And yet we have to have a happy ending. Scooter is brought back to life in a miracle of science to gibber like a monkey for a few moments before Danny can wander up and cuddle his living, breathing pooch. This is beyond a copout. This entire picture seems to have been made to point out how great Cornish was and how vitally important his work must be, yet even while showing real footage of his real experiments, Frenke and his writers couldn't resist the urge to leap into fantasyland to pretend that he achieved what he never claimed was remotely possible. How was this supposed to help his case? Nobody seems to either know or care. The only impression of Dr Cornish that I left the film with is that he was at least bright enough to realise he wasn't an actor, but he didn't leave the world of cinema entirely behind. Apparently Karloff's lab in The Walking Dead was based on Cornish's and he served as a consultant on The Man They Could Not Hang.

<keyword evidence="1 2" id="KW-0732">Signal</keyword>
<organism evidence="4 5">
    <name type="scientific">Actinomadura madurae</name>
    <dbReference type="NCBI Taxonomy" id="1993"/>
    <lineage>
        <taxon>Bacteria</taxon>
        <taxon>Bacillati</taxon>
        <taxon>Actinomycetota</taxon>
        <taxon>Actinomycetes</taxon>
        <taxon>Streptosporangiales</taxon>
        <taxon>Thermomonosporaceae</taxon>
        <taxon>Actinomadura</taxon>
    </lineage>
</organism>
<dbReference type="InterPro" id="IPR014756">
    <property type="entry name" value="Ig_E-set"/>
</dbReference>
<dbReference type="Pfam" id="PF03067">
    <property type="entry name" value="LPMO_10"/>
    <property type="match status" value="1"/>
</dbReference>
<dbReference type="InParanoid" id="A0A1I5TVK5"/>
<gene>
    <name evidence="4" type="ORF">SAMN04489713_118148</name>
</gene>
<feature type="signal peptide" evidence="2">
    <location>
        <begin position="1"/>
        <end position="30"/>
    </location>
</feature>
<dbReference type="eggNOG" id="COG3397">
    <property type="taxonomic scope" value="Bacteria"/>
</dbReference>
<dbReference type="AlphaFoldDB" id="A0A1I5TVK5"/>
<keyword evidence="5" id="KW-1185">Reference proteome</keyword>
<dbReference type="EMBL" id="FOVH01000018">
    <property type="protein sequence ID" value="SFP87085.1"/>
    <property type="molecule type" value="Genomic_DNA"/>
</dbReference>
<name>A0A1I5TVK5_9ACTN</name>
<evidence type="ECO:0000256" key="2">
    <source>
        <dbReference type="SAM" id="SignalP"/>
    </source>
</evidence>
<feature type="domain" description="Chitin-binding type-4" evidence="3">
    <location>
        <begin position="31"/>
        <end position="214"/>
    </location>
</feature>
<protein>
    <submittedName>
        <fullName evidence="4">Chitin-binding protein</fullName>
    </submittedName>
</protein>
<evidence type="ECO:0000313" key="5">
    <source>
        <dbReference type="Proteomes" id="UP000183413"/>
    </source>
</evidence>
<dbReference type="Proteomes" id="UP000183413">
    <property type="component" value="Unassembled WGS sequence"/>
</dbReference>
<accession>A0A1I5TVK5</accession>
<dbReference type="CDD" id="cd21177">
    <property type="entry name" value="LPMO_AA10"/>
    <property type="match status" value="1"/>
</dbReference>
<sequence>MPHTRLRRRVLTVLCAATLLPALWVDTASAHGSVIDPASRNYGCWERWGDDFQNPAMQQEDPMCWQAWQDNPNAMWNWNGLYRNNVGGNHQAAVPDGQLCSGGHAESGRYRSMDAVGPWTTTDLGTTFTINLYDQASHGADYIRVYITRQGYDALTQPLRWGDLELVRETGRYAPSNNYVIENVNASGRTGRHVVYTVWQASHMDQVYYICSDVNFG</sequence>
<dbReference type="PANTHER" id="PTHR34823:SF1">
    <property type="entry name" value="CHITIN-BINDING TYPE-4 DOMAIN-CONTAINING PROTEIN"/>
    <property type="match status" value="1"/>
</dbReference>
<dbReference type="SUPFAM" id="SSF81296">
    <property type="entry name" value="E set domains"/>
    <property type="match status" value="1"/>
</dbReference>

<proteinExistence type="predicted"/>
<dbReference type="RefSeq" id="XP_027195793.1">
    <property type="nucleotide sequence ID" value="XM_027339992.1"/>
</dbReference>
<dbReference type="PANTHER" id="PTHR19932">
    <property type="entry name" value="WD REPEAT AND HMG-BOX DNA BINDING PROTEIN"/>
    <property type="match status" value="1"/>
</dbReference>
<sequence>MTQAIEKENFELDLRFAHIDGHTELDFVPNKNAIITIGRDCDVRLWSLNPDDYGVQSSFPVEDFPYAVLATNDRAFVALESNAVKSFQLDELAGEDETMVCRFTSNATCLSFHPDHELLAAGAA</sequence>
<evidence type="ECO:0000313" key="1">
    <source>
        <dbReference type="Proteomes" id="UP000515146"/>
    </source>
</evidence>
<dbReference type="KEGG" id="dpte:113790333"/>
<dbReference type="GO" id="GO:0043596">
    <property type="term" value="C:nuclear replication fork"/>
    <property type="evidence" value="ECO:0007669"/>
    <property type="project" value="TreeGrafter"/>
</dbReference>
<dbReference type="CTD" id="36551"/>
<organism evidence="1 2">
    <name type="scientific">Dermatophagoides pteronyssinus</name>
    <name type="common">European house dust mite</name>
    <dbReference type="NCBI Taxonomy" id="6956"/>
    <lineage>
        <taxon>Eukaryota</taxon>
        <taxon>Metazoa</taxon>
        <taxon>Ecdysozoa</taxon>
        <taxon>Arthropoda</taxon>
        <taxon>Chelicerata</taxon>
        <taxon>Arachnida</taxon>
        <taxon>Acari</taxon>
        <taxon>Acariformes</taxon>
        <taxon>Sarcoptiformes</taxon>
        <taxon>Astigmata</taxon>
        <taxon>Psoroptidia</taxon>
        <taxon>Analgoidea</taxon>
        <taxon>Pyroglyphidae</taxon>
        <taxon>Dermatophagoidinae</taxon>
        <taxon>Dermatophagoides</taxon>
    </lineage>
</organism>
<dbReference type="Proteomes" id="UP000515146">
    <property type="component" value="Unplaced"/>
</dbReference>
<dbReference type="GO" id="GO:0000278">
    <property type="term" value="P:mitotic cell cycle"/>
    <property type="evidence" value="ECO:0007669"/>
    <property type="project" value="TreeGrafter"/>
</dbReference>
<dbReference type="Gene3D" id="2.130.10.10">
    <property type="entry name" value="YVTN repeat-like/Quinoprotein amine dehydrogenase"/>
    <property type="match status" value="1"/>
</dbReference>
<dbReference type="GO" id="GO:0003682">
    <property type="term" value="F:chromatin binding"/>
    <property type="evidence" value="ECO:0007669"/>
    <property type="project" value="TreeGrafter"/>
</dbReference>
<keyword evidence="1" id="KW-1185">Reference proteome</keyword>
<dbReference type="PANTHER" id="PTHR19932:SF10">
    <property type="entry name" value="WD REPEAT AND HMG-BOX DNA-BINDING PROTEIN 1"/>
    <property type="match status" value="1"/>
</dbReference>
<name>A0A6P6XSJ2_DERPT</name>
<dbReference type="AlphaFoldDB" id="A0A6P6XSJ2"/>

Most of those involved with Life Returns could happily watch it fade into quick obscurity, in part because the studio refused to release it. Carl Laemmle Jr, in charge of production, described it as 'not suitable for the regular Universal program'. Frenke threatened legal action and got a release in 1938 only through the studio apparently selling the film to Grand National Pictures. The actors could pretend it never happened and move onto better work, most notably Valerie Hobson, who was the mad scientist's wife in Universal's best and worst films of the year: Mrs Frankenstein in Bride of Frankenstein and Mrs Kendrick here. Cornish couldn't ignore it, given that he was the point, and so it serves as nothing more than a strange recognition of a brief cause célèbre. When the University of California discontinued his work, he petitioned state governors in vain to let him experiment on death row convicts. At least that would have made for a much better movie.